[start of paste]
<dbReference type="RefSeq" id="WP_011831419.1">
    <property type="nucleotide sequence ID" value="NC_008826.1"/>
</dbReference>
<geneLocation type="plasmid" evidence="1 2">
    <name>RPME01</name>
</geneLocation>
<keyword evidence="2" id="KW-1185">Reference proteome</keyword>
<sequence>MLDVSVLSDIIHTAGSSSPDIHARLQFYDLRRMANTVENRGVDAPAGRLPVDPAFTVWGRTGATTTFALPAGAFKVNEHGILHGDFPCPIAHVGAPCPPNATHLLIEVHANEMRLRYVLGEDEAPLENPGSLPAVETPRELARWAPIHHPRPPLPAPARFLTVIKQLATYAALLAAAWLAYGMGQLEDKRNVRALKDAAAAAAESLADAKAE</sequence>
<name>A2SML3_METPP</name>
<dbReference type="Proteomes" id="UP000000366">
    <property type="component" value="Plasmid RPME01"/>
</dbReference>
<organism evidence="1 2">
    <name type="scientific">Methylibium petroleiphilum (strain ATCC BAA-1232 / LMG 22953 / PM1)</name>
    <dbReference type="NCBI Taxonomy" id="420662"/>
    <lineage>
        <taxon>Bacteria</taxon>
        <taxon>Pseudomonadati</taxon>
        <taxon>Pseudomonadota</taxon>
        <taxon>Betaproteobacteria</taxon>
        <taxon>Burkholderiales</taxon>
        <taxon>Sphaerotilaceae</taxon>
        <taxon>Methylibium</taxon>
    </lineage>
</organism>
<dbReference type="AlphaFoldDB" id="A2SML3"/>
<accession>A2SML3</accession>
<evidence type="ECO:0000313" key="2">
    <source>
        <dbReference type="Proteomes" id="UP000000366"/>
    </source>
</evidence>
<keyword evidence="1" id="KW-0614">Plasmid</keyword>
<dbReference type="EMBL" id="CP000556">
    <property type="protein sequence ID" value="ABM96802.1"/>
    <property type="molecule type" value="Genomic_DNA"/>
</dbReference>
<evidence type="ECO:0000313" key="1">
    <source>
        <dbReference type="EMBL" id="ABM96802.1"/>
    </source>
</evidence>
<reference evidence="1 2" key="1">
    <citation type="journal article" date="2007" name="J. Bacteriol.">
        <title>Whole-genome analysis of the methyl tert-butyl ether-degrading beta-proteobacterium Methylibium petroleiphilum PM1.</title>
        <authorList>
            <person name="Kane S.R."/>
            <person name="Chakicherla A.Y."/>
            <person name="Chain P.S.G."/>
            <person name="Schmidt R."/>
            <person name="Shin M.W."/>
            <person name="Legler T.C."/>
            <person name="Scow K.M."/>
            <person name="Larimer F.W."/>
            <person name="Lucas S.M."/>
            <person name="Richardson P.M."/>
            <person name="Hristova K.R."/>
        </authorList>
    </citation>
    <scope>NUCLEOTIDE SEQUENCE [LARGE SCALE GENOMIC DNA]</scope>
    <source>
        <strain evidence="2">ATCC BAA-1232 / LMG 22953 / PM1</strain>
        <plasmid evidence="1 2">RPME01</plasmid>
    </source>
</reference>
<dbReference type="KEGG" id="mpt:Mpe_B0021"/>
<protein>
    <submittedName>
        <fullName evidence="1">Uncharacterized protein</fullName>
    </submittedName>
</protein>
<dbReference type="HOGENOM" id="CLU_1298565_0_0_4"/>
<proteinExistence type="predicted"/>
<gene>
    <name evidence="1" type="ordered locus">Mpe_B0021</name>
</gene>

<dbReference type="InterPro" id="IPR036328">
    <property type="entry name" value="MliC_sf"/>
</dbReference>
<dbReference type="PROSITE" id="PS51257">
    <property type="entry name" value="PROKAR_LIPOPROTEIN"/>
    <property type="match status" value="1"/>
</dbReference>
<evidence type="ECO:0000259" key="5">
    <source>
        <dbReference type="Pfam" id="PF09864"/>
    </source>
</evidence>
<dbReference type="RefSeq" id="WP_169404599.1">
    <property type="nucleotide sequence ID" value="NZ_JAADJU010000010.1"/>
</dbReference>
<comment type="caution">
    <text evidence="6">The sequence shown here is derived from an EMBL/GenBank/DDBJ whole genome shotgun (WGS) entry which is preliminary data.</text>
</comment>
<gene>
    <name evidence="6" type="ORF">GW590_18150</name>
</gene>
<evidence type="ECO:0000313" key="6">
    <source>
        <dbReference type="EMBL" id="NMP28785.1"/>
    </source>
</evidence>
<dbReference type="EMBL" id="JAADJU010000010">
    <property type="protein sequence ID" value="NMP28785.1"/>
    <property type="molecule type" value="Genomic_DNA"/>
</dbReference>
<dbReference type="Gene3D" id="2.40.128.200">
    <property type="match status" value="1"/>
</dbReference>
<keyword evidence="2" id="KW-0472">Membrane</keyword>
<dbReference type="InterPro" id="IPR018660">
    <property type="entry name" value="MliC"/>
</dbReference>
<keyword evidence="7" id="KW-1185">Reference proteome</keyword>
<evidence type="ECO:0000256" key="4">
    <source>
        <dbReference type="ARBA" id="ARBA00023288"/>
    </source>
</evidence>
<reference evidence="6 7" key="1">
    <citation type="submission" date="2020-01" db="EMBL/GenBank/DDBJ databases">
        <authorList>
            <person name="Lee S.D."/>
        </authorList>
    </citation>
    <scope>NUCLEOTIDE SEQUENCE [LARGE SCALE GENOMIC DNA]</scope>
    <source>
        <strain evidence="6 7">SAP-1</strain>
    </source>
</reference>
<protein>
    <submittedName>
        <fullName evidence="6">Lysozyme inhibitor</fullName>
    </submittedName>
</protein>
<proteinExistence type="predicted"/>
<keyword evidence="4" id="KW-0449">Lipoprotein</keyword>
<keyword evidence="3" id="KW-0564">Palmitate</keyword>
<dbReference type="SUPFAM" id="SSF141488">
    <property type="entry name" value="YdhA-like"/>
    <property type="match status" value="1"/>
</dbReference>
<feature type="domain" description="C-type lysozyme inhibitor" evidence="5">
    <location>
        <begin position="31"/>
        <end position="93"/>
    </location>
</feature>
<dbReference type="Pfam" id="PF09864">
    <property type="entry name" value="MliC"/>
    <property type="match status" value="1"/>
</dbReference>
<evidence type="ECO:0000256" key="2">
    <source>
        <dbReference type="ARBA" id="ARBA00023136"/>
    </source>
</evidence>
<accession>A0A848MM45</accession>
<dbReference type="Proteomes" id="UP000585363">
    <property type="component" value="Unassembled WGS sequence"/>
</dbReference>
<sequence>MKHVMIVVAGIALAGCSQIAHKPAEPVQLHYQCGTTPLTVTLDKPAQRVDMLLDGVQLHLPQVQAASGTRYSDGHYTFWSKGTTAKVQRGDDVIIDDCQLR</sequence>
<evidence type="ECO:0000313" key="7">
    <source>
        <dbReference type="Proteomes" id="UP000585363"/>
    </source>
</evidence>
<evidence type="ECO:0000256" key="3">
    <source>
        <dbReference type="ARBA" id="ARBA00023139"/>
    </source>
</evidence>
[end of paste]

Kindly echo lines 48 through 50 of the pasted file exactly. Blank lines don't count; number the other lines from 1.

            <person name="Chakicherla A.Y."/>
            <person name="Chain P.S.G."/>
            <person name="Schmidt R."/>